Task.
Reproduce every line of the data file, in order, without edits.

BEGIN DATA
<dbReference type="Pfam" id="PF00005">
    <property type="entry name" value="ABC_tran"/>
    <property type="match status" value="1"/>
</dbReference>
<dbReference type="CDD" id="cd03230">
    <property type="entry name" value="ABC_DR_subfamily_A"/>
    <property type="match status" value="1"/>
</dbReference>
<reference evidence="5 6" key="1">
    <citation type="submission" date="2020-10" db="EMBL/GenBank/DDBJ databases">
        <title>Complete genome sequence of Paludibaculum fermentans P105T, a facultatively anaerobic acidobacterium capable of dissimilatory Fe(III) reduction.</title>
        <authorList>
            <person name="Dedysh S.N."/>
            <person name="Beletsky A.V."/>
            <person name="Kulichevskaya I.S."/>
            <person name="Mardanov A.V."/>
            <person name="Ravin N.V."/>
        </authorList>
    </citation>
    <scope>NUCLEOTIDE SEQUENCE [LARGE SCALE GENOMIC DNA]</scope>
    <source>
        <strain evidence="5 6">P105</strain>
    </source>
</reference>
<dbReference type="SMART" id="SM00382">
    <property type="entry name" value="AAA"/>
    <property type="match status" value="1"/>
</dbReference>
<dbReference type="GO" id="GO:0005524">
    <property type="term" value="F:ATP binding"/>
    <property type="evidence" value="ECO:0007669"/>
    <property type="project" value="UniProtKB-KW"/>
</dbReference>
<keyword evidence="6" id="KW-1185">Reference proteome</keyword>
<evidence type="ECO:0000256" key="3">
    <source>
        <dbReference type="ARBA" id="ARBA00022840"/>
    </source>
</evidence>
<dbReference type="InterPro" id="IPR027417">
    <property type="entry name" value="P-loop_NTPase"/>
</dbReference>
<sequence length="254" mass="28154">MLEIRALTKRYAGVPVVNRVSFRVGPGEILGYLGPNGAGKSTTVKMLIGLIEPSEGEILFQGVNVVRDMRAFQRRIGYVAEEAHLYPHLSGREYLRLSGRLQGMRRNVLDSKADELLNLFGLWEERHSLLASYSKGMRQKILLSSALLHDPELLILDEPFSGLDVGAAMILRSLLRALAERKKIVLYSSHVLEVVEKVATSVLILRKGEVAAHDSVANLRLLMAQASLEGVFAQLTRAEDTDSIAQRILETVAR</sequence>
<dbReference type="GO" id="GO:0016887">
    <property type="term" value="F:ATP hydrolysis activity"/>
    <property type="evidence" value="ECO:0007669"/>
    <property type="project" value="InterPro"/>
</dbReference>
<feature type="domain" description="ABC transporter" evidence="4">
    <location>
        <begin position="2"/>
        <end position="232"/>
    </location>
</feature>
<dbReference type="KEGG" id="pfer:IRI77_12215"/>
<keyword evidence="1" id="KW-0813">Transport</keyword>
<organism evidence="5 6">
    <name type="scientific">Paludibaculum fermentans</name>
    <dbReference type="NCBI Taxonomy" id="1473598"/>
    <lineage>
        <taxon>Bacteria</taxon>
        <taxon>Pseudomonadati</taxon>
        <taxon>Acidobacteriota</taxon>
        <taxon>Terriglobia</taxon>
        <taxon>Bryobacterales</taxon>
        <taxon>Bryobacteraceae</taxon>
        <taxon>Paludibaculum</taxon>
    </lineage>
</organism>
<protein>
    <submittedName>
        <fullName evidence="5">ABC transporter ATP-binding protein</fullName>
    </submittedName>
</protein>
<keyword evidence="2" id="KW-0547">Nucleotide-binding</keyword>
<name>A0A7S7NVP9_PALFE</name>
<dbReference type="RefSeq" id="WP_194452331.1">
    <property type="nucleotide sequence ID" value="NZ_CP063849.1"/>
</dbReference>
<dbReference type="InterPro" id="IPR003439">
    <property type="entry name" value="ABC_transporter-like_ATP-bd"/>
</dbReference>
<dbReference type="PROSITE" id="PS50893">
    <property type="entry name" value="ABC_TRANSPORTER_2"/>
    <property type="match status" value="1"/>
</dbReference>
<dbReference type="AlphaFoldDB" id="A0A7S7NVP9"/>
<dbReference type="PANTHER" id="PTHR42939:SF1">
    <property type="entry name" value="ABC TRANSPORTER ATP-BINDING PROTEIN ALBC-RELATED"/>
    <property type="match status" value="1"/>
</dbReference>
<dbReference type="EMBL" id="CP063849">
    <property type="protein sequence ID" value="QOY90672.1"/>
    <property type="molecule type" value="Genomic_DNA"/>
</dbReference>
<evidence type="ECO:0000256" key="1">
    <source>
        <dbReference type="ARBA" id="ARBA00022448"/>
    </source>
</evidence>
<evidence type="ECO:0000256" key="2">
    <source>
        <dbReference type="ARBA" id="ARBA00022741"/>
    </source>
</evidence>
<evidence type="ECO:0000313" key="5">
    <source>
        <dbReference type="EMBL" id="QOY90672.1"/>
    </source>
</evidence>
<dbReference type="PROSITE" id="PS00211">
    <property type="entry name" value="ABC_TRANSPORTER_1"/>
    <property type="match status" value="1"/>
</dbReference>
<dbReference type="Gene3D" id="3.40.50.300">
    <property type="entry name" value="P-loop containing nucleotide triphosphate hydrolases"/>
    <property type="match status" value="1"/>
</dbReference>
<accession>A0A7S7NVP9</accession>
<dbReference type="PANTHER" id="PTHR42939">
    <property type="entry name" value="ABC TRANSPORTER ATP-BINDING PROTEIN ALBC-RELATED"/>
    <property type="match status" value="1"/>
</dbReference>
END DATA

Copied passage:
<dbReference type="Pfam" id="PF00005">
    <property type="entry name" value="ABC_tran"/>
    <property type="match status" value="1"/>
</dbReference>
<dbReference type="CDD" id="cd03230">
    <property type="entry name" value="ABC_DR_subfamily_A"/>
    <property type="match status" value="1"/>
</dbReference>
<reference evidence="5 6" key="1">
    <citation type="submission" date="2020-10" db="EMBL/GenBank/DDBJ databases">
        <title>Complete genome sequence of Paludibaculum fermentans P105T, a facultatively anaerobic acidobacterium capable of dissimilatory Fe(III) reduction.</title>
        <authorList>
            <person name="Dedysh S.N."/>
            <person name="Beletsky A.V."/>
            <person name="Kulichevskaya I.S."/>
            <person name="Mardanov A.V."/>
            <person name="Ravin N.V."/>
        </authorList>
    </citation>
    <scope>NUCLEOTIDE SEQUENCE [LARGE SCALE GENOMIC DNA]</scope>
    <source>
        <strain evidence="5 6">P105</strain>
    </source>
</reference>
<dbReference type="SMART" id="SM00382">
    <property type="entry name" value="AAA"/>
    <property type="match status" value="1"/>
</dbReference>
<dbReference type="GO" id="GO:0005524">
    <property type="term" value="F:ATP binding"/>
    <property type="evidence" value="ECO:0007669"/>
    <property type="project" value="UniProtKB-KW"/>
</dbReference>
<keyword evidence="6" id="KW-1185">Reference proteome</keyword>
<evidence type="ECO:0000256" key="3">
    <source>
        <dbReference type="ARBA" id="ARBA00022840"/>
    </source>
</evidence>
<dbReference type="InterPro" id="IPR027417">
    <property type="entry name" value="P-loop_NTPase"/>
</dbReference>
<sequence length="254" mass="28154">MLEIRALTKRYAGVPVVNRVSFRVGPGEILGYLGPNGAGKSTTVKMLIGLIEPSEGEILFQGVNVVRDMRAFQRRIGYVAEEAHLYPHLSGREYLRLSGRLQGMRRNVLDSKADELLNLFGLWEERHSLLASYSKGMRQKILLSSALLHDPELLILDEPFSGLDVGAAMILRSLLRALAERKKIVLYSSHVLEVVEKVATSVLILRKGEVAAHDSVANLRLLMAQASLEGVFAQLTRAEDTDSIAQRILETVAR</sequence>
<dbReference type="GO" id="GO:0016887">
    <property type="term" value="F:ATP hydrolysis activity"/>
    <property type="evidence" value="ECO:0007669"/>
    <property type="project" value="InterPro"/>
</dbReference>
<feature type="domain" description="ABC transporter" evidence="4">
    <location>
        <begin position="2"/>
        <end position="232"/>
    </location>
</feature>
<dbReference type="KEGG" id="pfer:IRI77_12215"/>
<keyword evidence="1" id="KW-0813">Transport</keyword>
<organism evidence="5 6">
    <name type="scientific">Paludibaculum fermentans</name>
    <dbReference type="NCBI Taxonomy" id="1473598"/>
    <lineage>
        <taxon>Bacteria</taxon>
        <taxon>Pseudomonadati</taxon>
        <taxon>Acidobacteriota</taxon>
        <taxon>Terriglobia</taxon>
        <taxon>Bryobacterales</taxon>
        <taxon>Bryobacteraceae</taxon>
        <taxon>Paludibaculum</taxon>
    </lineage>
</organism>
<protein>
    <submittedName>
        <fullName evidence="5">ABC transporter ATP-binding protein</fullName>
    </submittedName>
</protein>
<keyword evidence="2" id="KW-0547">Nucleotide-binding</keyword>
<name>A0A7S7NVP9_PALFE</name>
<dbReference type="RefSeq" id="WP_194452331.1">
    <property type="nucleotide sequence ID" value="NZ_CP063849.1"/>
</dbReference>
<dbReference type="InterPro" id="IPR003439">
    <property type="entry name" value="ABC_transporter-like_ATP-bd"/>
</dbReference>
<dbReference type="PROSITE" id="PS50893">
    <property type="entry name" value="ABC_TRANSPORTER_2"/>
    <property type="match status" value="1"/>
</dbReference>
<dbReference type="AlphaFoldDB" id="A0A7S7NVP9"/>
<dbReference type="PANTHER" id="PTHR42939:SF1">
    <property type="entry name" value="ABC TRANSPORTER ATP-BINDING PROTEIN ALBC-RELATED"/>
    <property type="match status" value="1"/>
</dbReference>
<dbReference type="EMBL" id="CP063849">
    <property type="protein sequence ID" value="QOY90672.1"/>
    <property type="molecule type" value="Genomic_DNA"/>
</dbReference>
<evidence type="ECO:0000256" key="1">
    <source>
        <dbReference type="ARBA" id="ARBA00022448"/>
    </source>
</evidence>
<evidence type="ECO:0000256" key="2">
    <source>
        <dbReference type="ARBA" id="ARBA00022741"/>
    </source>
</evidence>
<evidence type="ECO:0000313" key="5">
    <source>
        <dbReference type="EMBL" id="QOY90672.1"/>
    </source>
</evidence>
<dbReference type="PROSITE" id="PS00211">
    <property type="entry name" value="ABC_TRANSPORTER_1"/>
    <property type="match status" value="1"/>
</dbReference>
<dbReference type="Gene3D" id="3.40.50.300">
    <property type="entry name" value="P-loop containing nucleotide triphosphate hydrolases"/>
    <property type="match status" value="1"/>
</dbReference>
<accession>A0A7S7NVP9</accession>
<dbReference type="PANTHER" id="PTHR42939">
    <property type="entry name" value="ABC TRANSPORTER ATP-BINDING PROTEIN ALBC-RELATED"/>
    <property type="match status" value="1"/>
</dbReference>